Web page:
CASS RIVER VALLEY.
25 Wille Cache. 30 Cass Village Site.
26 Fisher Village Site. 31 Bow Village Site.
27 Fobear Mounds. 32 Cook Village Site.
28 Andross Village Site. 33 Simons Prehistoric Cemetery.
29 Lull Earthwork.
TITTABAWASSEE RIVER VALLEY.
34 Little Camp Site. 37 Frazier Village Site.
35 Morgan Camp Site. 38 Tittabawassee Village Site.
36 Andrews Workshop. 39 German Camp Site.
The Saginaw Valley Collection n
exposed by the rivers, wliile in other places they are covered
with soil. From such exposures canoes could easily descend to
villages along the rivers, while to carry the material by trail to
inland settlements would have been laborious. The evidences
from the numerous village sites and the burial-places, mounds
and other remains, indicate that the conditions of life in pre-
historic times were similar to those which existed when the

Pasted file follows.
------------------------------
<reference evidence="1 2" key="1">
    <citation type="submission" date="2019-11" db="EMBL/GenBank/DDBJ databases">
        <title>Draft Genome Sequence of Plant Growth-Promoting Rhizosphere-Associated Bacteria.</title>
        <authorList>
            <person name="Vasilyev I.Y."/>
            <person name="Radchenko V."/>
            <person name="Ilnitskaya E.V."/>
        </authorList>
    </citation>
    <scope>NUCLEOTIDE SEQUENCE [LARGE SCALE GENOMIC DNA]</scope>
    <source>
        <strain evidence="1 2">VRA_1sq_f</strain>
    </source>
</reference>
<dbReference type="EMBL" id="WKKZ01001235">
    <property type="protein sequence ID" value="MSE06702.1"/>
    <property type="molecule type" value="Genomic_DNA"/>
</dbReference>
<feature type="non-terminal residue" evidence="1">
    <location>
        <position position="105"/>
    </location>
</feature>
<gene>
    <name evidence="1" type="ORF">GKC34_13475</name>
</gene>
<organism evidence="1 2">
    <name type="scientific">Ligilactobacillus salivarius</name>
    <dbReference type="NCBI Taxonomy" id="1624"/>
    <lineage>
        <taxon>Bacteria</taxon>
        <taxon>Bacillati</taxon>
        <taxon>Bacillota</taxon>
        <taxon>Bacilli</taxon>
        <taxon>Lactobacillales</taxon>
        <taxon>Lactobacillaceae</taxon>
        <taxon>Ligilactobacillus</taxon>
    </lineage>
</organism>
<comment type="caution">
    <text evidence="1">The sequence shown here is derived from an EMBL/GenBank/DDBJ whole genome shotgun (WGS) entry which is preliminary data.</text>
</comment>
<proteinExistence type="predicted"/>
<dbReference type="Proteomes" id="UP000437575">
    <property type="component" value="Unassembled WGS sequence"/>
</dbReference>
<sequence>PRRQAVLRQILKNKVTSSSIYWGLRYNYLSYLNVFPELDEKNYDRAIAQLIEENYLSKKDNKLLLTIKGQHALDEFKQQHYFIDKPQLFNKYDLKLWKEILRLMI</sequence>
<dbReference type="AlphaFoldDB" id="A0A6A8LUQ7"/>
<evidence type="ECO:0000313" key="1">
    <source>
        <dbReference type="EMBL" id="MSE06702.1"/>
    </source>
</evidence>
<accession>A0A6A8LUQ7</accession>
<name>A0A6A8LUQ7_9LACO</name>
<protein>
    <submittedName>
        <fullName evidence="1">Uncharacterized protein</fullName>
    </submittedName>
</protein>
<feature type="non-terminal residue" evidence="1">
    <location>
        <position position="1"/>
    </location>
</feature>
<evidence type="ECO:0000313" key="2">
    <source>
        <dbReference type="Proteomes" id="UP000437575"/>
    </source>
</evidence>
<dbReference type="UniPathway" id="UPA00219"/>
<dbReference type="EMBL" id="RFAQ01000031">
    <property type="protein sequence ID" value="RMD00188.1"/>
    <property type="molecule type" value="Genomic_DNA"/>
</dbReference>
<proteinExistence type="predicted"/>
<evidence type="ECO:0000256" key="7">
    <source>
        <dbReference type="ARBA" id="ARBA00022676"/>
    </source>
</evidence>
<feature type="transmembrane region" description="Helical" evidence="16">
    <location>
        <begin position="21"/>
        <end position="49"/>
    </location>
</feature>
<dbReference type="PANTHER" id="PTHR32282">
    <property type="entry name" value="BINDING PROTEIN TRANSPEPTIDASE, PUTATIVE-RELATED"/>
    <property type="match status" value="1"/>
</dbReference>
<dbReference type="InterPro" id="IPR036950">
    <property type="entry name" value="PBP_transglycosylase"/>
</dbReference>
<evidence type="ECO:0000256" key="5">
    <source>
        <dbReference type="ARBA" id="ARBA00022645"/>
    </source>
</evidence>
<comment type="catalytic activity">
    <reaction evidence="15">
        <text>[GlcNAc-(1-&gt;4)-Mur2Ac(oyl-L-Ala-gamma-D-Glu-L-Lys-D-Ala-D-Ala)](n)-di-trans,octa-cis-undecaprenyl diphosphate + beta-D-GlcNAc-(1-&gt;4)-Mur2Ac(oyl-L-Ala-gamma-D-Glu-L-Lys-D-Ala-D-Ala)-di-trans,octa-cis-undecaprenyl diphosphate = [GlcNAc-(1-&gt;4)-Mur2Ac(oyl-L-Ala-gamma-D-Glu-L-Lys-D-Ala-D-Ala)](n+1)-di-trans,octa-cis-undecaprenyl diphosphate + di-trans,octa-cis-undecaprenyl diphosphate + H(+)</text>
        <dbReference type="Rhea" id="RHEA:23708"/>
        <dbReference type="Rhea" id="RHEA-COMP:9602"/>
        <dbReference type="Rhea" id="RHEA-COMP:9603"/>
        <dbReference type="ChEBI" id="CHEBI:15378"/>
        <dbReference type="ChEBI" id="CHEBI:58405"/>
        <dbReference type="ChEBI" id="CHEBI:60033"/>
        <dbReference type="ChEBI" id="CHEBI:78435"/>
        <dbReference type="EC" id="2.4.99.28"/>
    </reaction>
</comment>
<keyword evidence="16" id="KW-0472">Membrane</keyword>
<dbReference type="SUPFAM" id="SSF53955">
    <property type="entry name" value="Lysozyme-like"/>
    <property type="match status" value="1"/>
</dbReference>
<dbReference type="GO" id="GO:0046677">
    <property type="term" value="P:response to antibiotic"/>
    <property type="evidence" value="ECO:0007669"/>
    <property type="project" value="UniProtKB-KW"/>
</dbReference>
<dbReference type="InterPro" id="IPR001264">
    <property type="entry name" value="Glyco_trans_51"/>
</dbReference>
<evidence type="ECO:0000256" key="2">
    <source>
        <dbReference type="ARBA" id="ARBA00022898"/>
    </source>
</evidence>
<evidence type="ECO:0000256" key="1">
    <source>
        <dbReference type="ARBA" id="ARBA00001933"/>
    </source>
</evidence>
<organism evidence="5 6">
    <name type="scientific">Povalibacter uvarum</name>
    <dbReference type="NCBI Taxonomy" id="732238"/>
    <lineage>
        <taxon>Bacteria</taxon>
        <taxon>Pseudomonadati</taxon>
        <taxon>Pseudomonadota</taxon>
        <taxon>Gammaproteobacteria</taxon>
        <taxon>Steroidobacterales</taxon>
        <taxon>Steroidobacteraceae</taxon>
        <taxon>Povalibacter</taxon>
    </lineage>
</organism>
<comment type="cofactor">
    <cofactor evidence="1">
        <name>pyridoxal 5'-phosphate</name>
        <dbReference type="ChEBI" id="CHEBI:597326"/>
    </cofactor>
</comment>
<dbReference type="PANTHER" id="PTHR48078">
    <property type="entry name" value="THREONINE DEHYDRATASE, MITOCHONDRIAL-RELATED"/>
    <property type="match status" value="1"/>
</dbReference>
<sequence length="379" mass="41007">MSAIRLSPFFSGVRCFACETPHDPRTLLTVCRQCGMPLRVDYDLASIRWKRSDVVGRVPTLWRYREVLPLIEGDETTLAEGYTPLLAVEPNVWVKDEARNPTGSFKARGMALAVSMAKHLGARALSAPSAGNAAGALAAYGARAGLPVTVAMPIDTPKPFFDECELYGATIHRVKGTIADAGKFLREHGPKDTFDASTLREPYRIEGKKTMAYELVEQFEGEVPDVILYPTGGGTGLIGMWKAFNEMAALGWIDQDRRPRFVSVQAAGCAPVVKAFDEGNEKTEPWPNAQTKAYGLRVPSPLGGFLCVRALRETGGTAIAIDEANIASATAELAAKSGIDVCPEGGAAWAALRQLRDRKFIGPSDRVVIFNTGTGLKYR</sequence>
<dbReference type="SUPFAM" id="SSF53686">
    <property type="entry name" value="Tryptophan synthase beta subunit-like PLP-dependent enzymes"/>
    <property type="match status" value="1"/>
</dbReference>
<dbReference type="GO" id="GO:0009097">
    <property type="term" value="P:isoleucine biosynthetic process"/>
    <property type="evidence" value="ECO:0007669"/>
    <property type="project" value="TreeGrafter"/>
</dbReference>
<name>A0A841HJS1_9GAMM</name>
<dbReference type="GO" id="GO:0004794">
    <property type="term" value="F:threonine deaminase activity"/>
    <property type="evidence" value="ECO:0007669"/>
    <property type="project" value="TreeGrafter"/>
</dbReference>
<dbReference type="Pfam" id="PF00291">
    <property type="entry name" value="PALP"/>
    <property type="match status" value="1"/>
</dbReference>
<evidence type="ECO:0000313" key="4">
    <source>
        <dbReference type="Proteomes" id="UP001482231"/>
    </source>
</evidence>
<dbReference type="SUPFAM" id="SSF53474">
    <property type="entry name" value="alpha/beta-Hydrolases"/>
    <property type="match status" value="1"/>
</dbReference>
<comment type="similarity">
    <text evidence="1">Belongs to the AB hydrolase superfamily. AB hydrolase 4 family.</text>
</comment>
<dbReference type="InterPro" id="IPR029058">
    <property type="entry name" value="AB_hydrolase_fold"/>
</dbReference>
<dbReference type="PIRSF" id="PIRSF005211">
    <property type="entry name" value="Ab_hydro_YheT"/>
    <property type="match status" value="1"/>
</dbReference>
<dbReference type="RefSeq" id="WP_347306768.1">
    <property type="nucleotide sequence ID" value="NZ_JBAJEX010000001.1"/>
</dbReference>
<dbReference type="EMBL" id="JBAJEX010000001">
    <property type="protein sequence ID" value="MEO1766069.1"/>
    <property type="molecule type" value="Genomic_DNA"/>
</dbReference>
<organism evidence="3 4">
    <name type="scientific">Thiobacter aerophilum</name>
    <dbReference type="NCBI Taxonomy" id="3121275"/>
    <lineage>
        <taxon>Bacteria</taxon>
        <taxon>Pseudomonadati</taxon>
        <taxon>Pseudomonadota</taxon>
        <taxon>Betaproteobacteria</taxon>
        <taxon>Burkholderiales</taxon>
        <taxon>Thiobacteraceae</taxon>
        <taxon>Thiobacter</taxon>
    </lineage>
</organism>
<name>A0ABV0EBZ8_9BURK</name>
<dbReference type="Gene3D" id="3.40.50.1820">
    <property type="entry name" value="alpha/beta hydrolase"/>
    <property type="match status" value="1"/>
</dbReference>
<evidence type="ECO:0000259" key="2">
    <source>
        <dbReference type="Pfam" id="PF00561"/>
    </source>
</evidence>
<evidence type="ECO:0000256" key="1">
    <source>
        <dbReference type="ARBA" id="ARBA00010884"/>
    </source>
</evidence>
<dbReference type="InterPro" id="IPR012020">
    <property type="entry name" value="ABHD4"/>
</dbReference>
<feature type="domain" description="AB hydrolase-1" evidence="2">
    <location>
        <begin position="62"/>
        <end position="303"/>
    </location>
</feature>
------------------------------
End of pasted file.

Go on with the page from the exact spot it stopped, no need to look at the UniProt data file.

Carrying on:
Indians were first met by white men. Fragments of pottery;
pebbles which have been burned and broken, probably while
used as supports for the round-bottomed pottery cooking-vessels;
ashes and charcoal ; the broken bones and shells of animals;
arrow, knife, spear, scraper and drill points of chert; points
made of bone for arrows or awls; celts or chisels; hammer-stones;
grooved axes; ornamental objects, etc. — all are to be seen in
this case. A number of such objects when found on the sur-
face of the ground at a particular place, especially if pottery is
present, constitute the evidence which proves the spot to have
been a village site. Charcoal and ashes alone are not conclusive
proof of a village site, since such remains may have been left by
white people of recent times.
North Island Workshops. — At the western limit of Wild
Fowl P5ay is North Island, on the northern side or highest part of
which chert implements were found in all stages of manufacture,
from the nodular masses occurring in the substratum of the entire
island to the finished chipped points for spears, arrows, knives
and similar objects. Here also were found chips, flakes and
other discarded fragments of the same material, — the waste from
the i)rocesses of manufacture, — indicating the site of an ancient
workshop. Chipped implements of other material than chert
have not been obtained at this locality.
Heisterman Island Village Site. — The highest portion of
Heisterman Island is the northeastern side and there the sand